The coverage probability and the average width for each confidence interval are simulated for 40000 samples from standard normal, standard double exponential, standard double translated Pareto of infinite excess kurtosis, double translated Pareto of no mean, variance and kurtosis defined, standard Cauchy and double translated Pareto of mean zero and infinite variance distributions. Then the best confidence interval is selected.
THE PROPOSED CONFIDENCE INTERVALS
There is several confidence intervals exist for the location parameter in the literature. However, the author will consider the following four intervals.
Student's t confidence interval: Let X_{1}, X_{2},...,X_{n}
be a random sample from a normal population with mean μ and standard deviation
σ. Then the statistic
was given by Student (1908) has a tdistribution with
(n1) degrees of freedom. The 100(1–α)% confidence interval for μ
often have the form
When the population distribution is nonnormal, then the sample mean is approximately
normally distributed with a mean μ and standard deviation provided that
n is large and hence the distribution of Student's t statistic converges to
standard normal distribution and will be the approximate confidence interval
for μ, where z_{α} is the upper α percentage point of
the standard normal distribution. Rhiel and Chaffin (1996)
suggested using t critical values instead of z critical values when the distribution
is symmetric or slightly skewed in order to get coverage probabilities closer
to the nominal confidence levels than do z critical values. Thus, the 100(1–α)%
confidence interval for μ is where is the upper α percentage point
of the Student's t distribution with (n1) degrees of freedom. That is
The S_{ps}t confidence interval: This confidence interval is
constructed by using the fact that the sample median (MD) of a normally distributed
random variable with mean μ and standard deviation σ is asymptotically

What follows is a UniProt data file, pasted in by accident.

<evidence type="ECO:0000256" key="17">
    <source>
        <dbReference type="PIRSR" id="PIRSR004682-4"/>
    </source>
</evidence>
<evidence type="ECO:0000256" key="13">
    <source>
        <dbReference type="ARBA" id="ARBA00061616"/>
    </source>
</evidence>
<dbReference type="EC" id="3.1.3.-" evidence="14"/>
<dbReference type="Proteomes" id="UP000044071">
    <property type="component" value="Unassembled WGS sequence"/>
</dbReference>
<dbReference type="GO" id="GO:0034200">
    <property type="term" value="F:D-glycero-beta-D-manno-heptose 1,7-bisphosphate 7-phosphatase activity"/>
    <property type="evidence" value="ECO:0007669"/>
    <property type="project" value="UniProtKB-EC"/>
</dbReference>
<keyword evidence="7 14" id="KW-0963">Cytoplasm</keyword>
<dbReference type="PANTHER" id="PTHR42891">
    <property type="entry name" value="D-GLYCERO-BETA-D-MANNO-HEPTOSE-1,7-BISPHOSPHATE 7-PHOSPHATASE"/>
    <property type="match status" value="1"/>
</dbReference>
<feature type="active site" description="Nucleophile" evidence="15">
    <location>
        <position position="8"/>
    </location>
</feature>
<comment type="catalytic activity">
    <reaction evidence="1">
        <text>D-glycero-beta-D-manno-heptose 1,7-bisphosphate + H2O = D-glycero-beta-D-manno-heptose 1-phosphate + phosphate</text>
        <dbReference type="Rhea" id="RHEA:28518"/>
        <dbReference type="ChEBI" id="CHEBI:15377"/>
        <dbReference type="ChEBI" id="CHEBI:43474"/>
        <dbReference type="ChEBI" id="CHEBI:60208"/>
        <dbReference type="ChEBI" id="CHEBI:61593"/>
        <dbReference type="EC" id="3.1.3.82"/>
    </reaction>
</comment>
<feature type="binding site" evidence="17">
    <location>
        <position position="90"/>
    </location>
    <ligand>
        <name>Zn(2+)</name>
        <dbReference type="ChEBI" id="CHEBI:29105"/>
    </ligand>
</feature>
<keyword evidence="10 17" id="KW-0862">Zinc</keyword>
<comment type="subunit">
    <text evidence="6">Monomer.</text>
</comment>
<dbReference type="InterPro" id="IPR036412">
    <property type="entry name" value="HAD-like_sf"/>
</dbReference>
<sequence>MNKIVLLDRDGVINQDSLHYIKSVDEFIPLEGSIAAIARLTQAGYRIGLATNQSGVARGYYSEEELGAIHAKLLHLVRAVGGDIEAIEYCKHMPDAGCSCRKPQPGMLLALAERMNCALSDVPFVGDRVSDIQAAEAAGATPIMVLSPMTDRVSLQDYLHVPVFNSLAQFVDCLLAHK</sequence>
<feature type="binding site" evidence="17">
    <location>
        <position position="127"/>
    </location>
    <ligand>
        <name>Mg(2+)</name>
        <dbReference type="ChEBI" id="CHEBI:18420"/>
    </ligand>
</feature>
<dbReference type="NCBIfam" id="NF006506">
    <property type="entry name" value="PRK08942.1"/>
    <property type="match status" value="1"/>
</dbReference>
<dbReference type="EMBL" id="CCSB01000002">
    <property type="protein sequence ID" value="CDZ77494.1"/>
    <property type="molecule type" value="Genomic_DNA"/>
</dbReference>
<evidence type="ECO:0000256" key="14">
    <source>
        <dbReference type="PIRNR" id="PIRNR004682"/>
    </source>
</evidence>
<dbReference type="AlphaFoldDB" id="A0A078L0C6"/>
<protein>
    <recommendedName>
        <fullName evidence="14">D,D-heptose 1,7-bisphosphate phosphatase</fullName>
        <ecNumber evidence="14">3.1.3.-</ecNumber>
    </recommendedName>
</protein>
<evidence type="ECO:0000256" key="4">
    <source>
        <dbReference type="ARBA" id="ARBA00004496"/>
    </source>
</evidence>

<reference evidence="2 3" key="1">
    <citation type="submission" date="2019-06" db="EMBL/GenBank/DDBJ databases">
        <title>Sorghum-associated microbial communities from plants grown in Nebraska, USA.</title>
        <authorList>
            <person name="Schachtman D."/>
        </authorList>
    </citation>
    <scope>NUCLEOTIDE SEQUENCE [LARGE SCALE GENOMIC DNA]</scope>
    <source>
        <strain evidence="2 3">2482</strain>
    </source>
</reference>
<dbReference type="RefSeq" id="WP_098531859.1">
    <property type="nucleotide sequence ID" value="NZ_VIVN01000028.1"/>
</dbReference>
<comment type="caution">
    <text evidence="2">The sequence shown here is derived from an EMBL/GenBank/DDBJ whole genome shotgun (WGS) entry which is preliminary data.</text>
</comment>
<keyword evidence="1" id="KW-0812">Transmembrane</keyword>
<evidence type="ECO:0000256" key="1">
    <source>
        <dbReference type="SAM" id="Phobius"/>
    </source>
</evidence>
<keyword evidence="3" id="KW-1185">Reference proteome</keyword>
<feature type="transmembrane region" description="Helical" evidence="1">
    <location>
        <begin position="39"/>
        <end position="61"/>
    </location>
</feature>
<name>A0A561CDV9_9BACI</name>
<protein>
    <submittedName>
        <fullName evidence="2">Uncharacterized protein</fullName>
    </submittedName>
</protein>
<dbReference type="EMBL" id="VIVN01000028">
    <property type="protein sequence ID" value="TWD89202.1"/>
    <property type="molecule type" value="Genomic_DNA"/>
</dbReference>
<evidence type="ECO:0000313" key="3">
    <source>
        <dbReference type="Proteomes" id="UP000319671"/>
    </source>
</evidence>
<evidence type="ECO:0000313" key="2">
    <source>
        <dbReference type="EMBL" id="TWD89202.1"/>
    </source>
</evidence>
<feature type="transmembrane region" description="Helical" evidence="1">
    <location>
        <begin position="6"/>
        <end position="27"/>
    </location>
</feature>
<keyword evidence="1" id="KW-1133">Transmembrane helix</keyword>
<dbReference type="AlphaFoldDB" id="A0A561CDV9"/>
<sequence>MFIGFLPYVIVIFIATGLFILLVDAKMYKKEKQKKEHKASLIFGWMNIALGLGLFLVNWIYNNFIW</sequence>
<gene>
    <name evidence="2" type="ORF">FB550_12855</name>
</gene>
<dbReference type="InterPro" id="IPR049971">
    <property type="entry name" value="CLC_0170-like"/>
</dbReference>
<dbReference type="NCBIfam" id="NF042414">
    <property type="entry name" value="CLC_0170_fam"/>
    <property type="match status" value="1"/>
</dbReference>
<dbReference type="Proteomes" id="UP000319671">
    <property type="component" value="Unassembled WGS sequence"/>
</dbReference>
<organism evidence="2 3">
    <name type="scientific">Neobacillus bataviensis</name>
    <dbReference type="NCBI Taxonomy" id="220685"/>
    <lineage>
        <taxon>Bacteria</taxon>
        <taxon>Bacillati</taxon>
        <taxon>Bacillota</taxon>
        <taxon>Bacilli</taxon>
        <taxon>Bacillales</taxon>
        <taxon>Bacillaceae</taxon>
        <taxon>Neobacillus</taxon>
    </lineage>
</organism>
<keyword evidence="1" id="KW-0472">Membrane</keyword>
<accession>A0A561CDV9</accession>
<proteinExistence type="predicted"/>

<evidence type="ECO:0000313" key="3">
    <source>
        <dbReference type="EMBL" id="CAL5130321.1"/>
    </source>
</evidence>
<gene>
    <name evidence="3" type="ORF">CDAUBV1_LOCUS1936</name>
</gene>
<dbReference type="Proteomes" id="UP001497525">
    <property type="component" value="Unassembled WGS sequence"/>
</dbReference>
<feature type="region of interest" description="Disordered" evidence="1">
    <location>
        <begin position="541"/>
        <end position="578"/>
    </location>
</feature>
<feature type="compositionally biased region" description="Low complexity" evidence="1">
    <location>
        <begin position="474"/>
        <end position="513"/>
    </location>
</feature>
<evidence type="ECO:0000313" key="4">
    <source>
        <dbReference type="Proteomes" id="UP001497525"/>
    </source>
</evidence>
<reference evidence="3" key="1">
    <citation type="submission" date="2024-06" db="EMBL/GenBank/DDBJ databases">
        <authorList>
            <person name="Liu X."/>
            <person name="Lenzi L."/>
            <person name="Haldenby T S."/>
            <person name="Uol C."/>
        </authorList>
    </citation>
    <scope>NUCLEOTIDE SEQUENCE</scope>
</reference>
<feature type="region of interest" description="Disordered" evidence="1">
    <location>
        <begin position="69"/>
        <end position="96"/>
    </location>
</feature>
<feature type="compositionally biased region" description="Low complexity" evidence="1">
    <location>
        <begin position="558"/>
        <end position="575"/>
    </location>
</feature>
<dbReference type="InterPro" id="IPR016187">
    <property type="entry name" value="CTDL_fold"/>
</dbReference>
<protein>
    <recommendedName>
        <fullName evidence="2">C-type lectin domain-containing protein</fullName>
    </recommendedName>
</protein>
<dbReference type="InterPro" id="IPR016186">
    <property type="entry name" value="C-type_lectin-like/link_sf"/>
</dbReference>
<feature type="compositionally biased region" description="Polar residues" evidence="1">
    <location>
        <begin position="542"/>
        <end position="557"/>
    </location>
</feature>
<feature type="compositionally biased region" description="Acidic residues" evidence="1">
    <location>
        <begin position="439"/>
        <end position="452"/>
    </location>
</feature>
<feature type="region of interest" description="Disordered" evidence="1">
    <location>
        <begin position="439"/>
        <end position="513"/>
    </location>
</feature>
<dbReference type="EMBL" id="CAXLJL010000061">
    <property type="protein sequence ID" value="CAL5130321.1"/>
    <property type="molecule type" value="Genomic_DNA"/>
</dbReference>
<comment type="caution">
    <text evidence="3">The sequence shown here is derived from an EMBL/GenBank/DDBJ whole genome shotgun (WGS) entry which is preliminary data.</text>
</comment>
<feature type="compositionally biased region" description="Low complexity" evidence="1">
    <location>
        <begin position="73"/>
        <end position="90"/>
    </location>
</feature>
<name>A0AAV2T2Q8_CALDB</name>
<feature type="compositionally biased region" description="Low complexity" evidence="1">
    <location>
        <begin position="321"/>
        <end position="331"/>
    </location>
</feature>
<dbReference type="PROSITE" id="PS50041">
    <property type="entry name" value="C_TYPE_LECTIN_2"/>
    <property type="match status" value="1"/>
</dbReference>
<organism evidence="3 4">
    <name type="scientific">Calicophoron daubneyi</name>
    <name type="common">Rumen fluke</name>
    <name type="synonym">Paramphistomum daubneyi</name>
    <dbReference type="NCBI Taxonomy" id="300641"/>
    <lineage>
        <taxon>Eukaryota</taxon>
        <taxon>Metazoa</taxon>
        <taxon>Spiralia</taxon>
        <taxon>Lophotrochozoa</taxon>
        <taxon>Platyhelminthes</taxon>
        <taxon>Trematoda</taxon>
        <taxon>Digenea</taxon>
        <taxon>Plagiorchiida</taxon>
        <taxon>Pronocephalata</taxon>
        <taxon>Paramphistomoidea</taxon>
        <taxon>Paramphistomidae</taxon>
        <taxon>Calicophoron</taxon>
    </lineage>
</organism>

normally distributed with mean μ and standard error and the fact that the
pseudo standard deviation S_{ps} based on the interquartile range,
IQR, is unbiased estimator of σ (Mood et al.,
1974; Staudte and Sheather, 1990). Therefore the S_{ps}t
confidence interval for the location parameter μ is defined by:
where,
Downtown’s t confidence interval: Downton (1966)
proposed σ* as an estimator for the standard deviation, σ of a normal
population. The Downton estimator, σ* is given by is Gini's mean difference.
where,
The Downton estimator, σ*, has been recommended as robust scale estimator
for σ by many authors, for example ( Iglewicz, 1983;
Barnett et al., 1967; Sarhan
and Greenberg,1962). Therefore, the Downton's t confidence interval can
be defined by:
The MAD t confidence interval: The MAD t confidence interval for μ is given as:
where,
is the median absolute deviation from the sample median (Hampel,
1974) and b_{n} is a correction factor needed to make b_{n}
MAD unbiased estimator for σ ( Rousseeuw and Croux,
1993).
ROBUSTNESS
In this study, the author adopted the definition of robustness used by Bradley
(1980). Bradley (1980) considered a test to be robust
for the nominal level α=0.05 if the coverage probability for the test,
(simulated α ), was within 20% of the nominal level (between 0.04 and 0.06)
and for α=0.01 if the coverage probability was within 50% of the nominal
level ( between 0.005 and 0.015). According to this definition and the relationship
between the two sided test and the confidence interval, the confidence interval
that has coverage probability (simulated confidence level) between 0.94 and
0.96 will be considered robust for the nominal confidence level 0.95 and the
confidence interval that has coverage probability between 0.985 and 0.995 will
be considered robust for the nominal confidence level 0.99.
To acknowledge the sampling error and the precision with which the probability coverage, estimates the nominal confidence level, 1–α, the margin of error, is calculated for each nominal level of 0.95 and 0.99 by multiplying the standard error of the coverage probability by respectively 1.96 and 2.58. The standard error is calculated as follows:
Table 1 gives the upper and the lower robustness bounds as well as the margins of errors for the nominal confidence levels 0.95 and 0.99.